following criteria: the existence of scientific evidence that the
    substance presents a hazard to human health and/or the environment;
    the possible use, persistence, accumulation or degradation of the
    substance shows that there may be significant human or environmental
    exposure; the size and nature of populations at risk (both human and
    other species) and risks for environment; international concern, i.e.
    the substance is of major interest to several countries; adequate data
    on the hazards are available.

         If an EHC monograph is proposed for a chemical not on the
    priority list, the IPCS Secretariat consults with the Cooperating
    Organizations and all the Participating Institutions before embarking
    on the preparation of the monograph.

    Procedures

         The order of procedures that result in the publication of an EHC
    monograph is shown in the flow chart.  A designated staff member of
    IPCS, responsible for the scientific quality of the document, serves
    as Responsible Officer (RO).  The IPCS Editor is responsible for
    layout and language.  The first draft, prepared by consultants or,
    more usually, staff from an IPCS Participating Institution, is based
    initially on data provided from the International Register of
    Potentially Toxic Chemicals, and reference databases such as Medline
    and Toxline.

         The draft document, when received by the RO, may require an
    initial review by a small panel of experts to determine its scientific
    quality and objectivity.  Once the RO finds the document acceptable as
    a first draft, it is distributed, in its unedited form, to well over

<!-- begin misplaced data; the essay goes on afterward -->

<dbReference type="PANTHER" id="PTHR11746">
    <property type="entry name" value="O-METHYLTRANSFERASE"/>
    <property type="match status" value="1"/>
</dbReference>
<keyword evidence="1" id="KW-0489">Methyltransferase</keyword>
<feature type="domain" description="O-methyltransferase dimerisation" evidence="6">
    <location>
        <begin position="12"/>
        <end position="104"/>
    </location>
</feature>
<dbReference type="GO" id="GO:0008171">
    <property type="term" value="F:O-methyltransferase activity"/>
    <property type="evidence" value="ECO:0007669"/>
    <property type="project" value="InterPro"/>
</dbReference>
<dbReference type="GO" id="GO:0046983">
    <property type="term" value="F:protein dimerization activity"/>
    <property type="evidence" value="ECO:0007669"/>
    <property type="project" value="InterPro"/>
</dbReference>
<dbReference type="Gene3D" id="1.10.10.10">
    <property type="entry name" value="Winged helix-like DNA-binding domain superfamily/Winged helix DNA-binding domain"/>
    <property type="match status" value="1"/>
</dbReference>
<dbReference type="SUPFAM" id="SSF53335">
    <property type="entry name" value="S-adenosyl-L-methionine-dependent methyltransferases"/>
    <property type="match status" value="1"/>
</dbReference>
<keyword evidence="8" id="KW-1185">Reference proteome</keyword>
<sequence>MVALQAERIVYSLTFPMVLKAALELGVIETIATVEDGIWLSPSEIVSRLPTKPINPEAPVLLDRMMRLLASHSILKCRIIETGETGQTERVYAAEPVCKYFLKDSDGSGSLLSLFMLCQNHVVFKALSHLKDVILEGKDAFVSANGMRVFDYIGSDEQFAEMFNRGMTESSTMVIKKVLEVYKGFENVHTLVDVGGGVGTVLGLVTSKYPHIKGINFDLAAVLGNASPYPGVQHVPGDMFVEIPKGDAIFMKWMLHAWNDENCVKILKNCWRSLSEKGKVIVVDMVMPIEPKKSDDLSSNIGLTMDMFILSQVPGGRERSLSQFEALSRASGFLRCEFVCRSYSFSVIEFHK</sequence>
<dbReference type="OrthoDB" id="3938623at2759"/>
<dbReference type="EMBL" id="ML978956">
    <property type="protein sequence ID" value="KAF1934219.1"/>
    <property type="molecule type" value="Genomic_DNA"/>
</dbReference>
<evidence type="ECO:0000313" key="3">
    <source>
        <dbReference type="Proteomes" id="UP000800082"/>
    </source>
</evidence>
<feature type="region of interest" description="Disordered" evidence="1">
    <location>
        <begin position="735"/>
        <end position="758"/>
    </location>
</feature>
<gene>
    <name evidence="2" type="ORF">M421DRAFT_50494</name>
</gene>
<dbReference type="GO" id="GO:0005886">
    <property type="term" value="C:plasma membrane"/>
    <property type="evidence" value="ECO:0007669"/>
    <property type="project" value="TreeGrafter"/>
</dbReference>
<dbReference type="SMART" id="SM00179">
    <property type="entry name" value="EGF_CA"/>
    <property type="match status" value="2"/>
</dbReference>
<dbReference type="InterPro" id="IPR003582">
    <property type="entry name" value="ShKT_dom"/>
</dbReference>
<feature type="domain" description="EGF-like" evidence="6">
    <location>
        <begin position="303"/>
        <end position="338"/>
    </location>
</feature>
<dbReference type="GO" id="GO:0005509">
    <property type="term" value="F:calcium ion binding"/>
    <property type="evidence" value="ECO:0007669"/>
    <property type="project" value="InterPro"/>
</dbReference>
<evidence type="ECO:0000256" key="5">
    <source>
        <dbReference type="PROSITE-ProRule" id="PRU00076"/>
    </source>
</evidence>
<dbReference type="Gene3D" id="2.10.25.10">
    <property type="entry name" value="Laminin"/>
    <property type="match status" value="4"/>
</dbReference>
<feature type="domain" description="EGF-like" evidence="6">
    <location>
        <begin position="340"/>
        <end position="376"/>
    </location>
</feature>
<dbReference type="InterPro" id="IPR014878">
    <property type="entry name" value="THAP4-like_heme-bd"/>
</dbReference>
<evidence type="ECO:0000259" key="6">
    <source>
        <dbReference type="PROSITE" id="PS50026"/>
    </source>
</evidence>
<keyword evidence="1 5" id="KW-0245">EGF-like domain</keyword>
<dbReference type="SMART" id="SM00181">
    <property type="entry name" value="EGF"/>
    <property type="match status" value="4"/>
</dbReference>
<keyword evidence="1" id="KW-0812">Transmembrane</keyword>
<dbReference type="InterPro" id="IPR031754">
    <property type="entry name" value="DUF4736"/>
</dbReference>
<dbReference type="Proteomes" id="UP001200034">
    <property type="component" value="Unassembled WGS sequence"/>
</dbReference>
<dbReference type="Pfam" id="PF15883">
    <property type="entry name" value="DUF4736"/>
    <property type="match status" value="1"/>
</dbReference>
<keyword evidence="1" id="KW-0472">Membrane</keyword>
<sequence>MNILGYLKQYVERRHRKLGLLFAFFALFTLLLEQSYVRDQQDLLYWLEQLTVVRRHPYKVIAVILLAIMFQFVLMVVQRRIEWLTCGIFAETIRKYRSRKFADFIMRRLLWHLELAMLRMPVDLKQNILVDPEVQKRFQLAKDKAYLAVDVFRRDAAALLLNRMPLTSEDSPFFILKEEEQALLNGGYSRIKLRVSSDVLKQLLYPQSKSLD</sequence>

150 EHC contact points throughout the world who are asked to comment
    on its completeness and accuracy and, where necessary, provide
    additional material.  The contact points, usually designated by
    governments, may be Participating Institutions, IPCS Focal Points, or
    individual scientists known for their particular expertise.  Generally
    some four months are allowed before the comments are considered by the
    RO and author(s).  A second draft incorporating comments received and
    approved by the Director, IPCS, is then distributed to Task Group
    members, who carry out the peer review, at least six weeks before
    their meeting.

         The Task Group members serve as individual scientists, not as
    representatives of any organization, government or industry.  Their
    function is to evaluate the accuracy, significance and relevance of
    the information in the document and to assess the health and
    environmental risks from exposure to the chemical.  A summary and
    recommendations for further research and improved safety  aspects  are 
    also  required.  The composition of the Task Group is dictated by the
    range of expertise required for the subject of the meeting and by the